Planting grass is not a typical task for the U.S. Army Engineering and Support Center, Huntsville. However, when the grass began getting sparse in a mortar and artillery impact area on a steep hillside at West Point, N.Y., Huntsville Center's Ordnance and Explosives Design Center knew how to helped get new grass planted.
There is much more to West Point than just the U.S. Military Academy campus. Cadets there learn to become officers by receiving extensive military training on a large complex of ranges to the south and west of the Academy. Many of the ranges have been used since the Revolutionary War.
The impact area on one range, known as Cranberry Mountain, was pocked with craters from mortar and artillery explosions. Rain and melting snow washed away much of the remaining topsoil, leaving nutrient-poor soil too depleted to keep grass healthy.
Seeking a solution, environmental managers at West Point contacted the U.S. Army Corps of Engineers. Agronomist Tim Cary at the USACE Cold Regions Research Laboratory in Burlington, Vt. and workers at the Army’s Aberdeen Test Center in Maryland colaborated to create seed balls that could be mechanically distributed across the area. Each seed ball contained three different types of grass seed and potting soil to provide fertilizer. The mix was rolled into a ball about 1.5 inches in diameter and then rolled in xanthan gum to form a hard shell that would soften when it got wet, allowing the seeds to spread and germinate.
The concept was simple enough: distribute the seed balls on the hillside, except people are not permitted in the area without special escort due to the risk of detonating unexploded ordnance. A rotary agricultural spreader would do the job, but any tractor used would have to be heavily armored to protect the driver. That challenge was solved by project manager Spencer O’Neal of Huntsville Center’s Ordnance and Explosives Design Center. Contractor Dawson-Zapata and subcontractor Robotics Fabrication had radio-controlled equipment that was already being used on ranges at other Army installations.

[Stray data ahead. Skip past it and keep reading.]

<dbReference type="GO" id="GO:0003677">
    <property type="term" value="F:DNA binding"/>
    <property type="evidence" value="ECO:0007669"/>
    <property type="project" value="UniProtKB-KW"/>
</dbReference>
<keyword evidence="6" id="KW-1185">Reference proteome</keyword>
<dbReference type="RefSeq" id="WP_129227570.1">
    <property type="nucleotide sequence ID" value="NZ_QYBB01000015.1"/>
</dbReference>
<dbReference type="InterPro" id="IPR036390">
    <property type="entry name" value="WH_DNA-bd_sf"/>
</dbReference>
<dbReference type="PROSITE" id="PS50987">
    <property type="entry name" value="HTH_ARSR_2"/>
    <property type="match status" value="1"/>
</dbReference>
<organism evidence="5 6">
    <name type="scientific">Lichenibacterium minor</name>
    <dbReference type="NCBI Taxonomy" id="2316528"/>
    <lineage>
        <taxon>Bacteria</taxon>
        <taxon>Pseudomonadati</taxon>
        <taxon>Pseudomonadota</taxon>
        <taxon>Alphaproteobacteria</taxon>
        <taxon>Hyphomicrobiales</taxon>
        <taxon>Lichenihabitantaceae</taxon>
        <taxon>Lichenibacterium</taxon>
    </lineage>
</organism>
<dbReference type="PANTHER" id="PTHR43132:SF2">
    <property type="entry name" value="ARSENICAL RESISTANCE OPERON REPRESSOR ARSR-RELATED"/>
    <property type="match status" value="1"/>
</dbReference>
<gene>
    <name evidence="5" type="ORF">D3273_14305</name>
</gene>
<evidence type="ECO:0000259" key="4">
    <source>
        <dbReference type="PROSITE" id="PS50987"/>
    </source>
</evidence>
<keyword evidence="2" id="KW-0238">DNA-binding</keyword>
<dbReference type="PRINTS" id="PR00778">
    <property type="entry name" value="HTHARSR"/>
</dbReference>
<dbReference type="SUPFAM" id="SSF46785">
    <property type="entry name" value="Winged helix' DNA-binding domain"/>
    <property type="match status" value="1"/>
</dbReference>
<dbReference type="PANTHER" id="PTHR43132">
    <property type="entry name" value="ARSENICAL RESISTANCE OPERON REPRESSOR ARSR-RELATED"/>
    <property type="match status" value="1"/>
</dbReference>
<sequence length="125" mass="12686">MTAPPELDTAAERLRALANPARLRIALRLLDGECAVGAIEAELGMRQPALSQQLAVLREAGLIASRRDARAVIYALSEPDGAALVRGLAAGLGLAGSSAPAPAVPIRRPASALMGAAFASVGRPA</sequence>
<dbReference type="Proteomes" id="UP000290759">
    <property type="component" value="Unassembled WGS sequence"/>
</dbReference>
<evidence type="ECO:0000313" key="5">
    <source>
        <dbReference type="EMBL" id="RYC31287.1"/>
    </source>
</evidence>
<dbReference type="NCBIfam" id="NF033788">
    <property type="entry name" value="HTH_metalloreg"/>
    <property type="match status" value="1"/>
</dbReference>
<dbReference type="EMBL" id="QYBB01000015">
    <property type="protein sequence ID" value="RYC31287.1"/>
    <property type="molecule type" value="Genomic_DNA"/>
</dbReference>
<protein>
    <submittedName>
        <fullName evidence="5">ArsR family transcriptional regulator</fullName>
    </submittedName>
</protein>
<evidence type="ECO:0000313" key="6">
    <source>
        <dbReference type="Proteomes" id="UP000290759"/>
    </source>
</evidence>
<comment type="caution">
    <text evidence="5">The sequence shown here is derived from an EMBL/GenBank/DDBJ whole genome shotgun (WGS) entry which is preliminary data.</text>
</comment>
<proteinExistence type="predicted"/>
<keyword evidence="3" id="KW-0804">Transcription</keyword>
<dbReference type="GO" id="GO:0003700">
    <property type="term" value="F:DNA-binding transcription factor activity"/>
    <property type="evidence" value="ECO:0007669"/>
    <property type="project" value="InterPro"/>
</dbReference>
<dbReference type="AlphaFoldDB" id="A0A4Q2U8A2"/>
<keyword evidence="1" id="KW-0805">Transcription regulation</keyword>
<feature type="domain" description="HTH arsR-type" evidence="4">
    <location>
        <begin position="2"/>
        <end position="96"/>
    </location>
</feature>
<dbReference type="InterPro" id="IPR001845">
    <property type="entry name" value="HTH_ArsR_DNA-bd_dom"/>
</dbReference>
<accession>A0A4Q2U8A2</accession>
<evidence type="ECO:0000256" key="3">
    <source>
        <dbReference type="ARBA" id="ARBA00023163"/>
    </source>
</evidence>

The first seeding attempt last year was postponed by Hurricane Sandy, then rescheduled for March. Melting snow made the hillside slick, even for a dozer using caterpillar treads. A narrow path was cut across the hillside, then up the slope. Workers faced a challenge when the dozer blade was removed: the dozer blade used a two-point mounting system, but the spreader was configured for a three-point mount on the back of a farm tractor. Field modifications using angle iron, nuts and bolts solved the problem. The hopper was loaded with seed balls and the dozer was sent remotely into the work area. A mere 15 minutes of the next two hours were required to distribute all 35,000 seed balls: the rest of the time was spent negotiating the slick path for reloading.
One of the seeds, a type of oat, was expected to germinate in about a week with the tall fescue and perennial rye a week later. Plans call for return visits in May and September to check results.